How the Black Power Movement Influenced the Civil Rights MovementBreaking News
tags: civil rights, African American history, black power
By 1966, the civil rights movement had been gaining momentum for more than a decade, as thousands of African Americans embraced a strategy of nonviolent protest against racial segregation and demanded equal rights under the law.
But for an increasing number of African Americans, particularly young black men and women, that strategy did not go far enough. Protesting segregation, they believed, failed to adequately address the poverty and powerlessness that generations of systemic discrimination and racism had imposed on so many black Americans.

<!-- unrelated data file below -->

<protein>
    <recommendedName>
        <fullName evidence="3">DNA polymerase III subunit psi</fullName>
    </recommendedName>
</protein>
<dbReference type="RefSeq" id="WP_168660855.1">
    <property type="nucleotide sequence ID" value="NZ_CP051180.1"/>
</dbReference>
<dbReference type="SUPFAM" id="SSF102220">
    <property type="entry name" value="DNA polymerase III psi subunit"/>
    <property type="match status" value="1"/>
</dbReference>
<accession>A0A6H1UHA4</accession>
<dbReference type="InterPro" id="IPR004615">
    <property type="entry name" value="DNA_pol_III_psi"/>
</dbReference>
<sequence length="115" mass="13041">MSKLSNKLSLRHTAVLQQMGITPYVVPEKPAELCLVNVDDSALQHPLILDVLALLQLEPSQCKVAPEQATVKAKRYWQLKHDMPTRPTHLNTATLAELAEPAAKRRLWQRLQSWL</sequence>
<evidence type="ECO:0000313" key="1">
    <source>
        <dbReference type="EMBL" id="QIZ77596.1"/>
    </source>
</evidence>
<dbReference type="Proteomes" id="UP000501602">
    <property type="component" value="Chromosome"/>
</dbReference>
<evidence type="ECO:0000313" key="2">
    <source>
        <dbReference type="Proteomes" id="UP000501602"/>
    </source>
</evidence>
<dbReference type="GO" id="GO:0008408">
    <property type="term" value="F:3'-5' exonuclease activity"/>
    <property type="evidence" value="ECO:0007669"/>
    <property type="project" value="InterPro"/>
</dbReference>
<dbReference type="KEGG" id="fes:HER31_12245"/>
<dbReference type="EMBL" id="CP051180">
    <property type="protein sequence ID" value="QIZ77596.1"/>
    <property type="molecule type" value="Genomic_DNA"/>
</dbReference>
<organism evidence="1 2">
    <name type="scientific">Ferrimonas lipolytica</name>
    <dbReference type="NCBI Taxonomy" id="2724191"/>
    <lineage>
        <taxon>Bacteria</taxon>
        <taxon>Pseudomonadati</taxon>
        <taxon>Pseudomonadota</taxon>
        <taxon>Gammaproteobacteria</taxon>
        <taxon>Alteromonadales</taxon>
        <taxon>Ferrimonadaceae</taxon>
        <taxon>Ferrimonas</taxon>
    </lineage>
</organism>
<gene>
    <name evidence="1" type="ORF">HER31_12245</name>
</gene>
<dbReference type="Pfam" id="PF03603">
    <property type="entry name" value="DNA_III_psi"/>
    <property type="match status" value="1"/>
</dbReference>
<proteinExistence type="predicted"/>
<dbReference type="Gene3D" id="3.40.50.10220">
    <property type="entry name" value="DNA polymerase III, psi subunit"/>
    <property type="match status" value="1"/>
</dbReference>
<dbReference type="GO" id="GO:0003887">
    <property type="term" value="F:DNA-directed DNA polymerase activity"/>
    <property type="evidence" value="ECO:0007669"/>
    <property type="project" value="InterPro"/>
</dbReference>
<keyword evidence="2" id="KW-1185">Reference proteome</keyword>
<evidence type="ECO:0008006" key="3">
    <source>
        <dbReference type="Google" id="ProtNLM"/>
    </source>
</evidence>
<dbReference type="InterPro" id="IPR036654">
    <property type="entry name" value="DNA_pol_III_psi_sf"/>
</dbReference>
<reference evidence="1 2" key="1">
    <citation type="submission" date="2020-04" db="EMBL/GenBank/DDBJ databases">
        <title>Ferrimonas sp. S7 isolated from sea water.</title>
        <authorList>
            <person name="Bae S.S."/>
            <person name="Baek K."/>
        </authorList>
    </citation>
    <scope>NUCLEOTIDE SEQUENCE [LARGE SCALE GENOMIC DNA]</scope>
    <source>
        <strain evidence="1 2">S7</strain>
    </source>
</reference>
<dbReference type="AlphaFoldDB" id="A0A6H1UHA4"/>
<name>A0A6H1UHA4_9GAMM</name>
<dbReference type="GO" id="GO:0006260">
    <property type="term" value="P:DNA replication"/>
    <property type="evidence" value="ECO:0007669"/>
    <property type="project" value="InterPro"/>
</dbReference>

Inspired by the principles of racial pride, autonomy and self-determination expressed by Malcolm X (whose assassination in 1965 had brought even more attention to his ideas), as well as liberation movements in Africa, Asia and Latin America, the Black Power movement that flourished in the late 1960s and ‘70s argued that black Americans should focus on creating economic, social and political power of their own, rather than seek integration into white-dominated society.
Crucially, Black Power advocates, particularly more militant groups like the Black Panther Party, did not discount the use of violence, but embraced Malcolm X’s challenge to pursue freedom, equality and justice “by any means necessary.”